Did you know that paid maternity leave benefits have only been around since 1971 in Canada? Before that, a new mother had to quit work or return to work quickly if her family depended on her income.
And while the federal government, through the unemployment insurance program, introduced limited 15 weeks of paid maternity leave in 1971 at 66% of a mother’s previous salary, it was only a short time later when unions began negotiating longer paid maternity leave with higher levels of benefits for their members that topped up the portion of salary paid by unemployment insurance benefits. And unions also began negotiating guarantees that women could return to the jobs they held before their maternity leave, paternity leave, and leave for parents who adopted children.
At the beginning of the 1960s just over 30% of women aged 20 to 30 participated in the Canadian labour force. By the end of the 1970s it had doubled to just over 60%, and in 2012 over 70% of young women were participating in the labour force. And today, 70% of mothers with children under five years of age are working.
The labour movement pushed for changes to make maternity leave more accessible, not only in legislation, but also by bargaining better paid maternity leave for its members. And they didn’t stop at just maternity leave. As early as 1979, Quebec’s Common Front, representing government, education and health workers, negotiated 20 weeks of fully paid maternity, 10 weeks leave when parents adopted a child, and five days of paternity leave! In 1981 after a 42-day strike, the Canadian Union of Postal Workers won postal workers across Canada 17 weeks of paid maternity leave. The concept of longer periods of paid maternity leave than was available through unemployment insurance benefits soon became mainstream and expanded across the country.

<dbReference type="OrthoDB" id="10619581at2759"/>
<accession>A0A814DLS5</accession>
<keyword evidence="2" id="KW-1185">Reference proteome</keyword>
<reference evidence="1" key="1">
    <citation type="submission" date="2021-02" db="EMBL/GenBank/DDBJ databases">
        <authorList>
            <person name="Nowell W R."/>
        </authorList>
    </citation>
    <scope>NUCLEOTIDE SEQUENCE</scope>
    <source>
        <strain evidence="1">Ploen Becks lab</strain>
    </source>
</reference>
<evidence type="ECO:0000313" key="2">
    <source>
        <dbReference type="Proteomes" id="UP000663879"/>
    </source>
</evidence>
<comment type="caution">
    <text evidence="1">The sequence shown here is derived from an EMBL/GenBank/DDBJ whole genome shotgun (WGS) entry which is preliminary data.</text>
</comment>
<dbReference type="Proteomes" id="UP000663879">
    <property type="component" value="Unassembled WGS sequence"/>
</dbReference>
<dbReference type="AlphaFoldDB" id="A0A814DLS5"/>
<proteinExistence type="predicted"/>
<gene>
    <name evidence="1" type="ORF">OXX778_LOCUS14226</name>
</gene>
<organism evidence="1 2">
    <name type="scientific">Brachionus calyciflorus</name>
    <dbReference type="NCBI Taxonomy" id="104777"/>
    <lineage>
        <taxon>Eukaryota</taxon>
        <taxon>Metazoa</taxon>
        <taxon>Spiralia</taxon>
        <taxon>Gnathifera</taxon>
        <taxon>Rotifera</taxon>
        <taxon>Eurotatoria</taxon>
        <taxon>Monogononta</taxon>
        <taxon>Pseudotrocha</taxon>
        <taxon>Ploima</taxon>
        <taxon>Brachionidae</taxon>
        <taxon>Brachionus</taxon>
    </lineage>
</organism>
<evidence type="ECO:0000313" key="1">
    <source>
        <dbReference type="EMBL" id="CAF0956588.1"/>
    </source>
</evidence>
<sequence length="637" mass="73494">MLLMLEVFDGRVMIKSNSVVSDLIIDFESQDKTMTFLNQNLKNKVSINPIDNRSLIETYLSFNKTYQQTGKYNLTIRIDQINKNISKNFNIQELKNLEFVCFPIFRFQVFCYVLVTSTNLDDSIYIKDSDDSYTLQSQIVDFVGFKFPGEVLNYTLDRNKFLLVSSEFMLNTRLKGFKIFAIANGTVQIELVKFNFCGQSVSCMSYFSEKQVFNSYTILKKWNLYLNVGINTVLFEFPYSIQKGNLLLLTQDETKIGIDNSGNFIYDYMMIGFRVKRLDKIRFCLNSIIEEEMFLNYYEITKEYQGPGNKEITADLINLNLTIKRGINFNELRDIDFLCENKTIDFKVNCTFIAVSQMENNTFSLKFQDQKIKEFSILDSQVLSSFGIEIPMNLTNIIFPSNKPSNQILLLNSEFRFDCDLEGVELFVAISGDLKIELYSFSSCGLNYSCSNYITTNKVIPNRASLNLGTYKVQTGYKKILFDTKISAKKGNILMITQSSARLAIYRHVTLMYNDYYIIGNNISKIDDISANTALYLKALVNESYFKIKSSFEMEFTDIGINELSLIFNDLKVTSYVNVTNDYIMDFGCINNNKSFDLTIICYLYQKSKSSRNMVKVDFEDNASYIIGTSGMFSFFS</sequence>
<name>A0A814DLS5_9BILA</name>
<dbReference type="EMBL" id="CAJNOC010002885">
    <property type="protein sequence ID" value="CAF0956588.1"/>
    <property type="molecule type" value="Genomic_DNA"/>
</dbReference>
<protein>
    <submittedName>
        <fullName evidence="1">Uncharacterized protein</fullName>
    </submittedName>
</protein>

Unions didn’t stop at maternity leave. Adoption leave, paternity leave, and parental leave – available to either parent – were routinely negotiated with employers. Today, we advocate for better access to quality and affordable child care for all workers – so families can better balance their work and family lives. Access to childcare and early childhood education provide economic benefits to the country, and help boost productivity.
Maternity and parental leave has given new parents the economic stability and valuable time they need to care for their children and support their growing families. Maternity, parental, and other family leaves continue to evolve as the family unit changes with our society.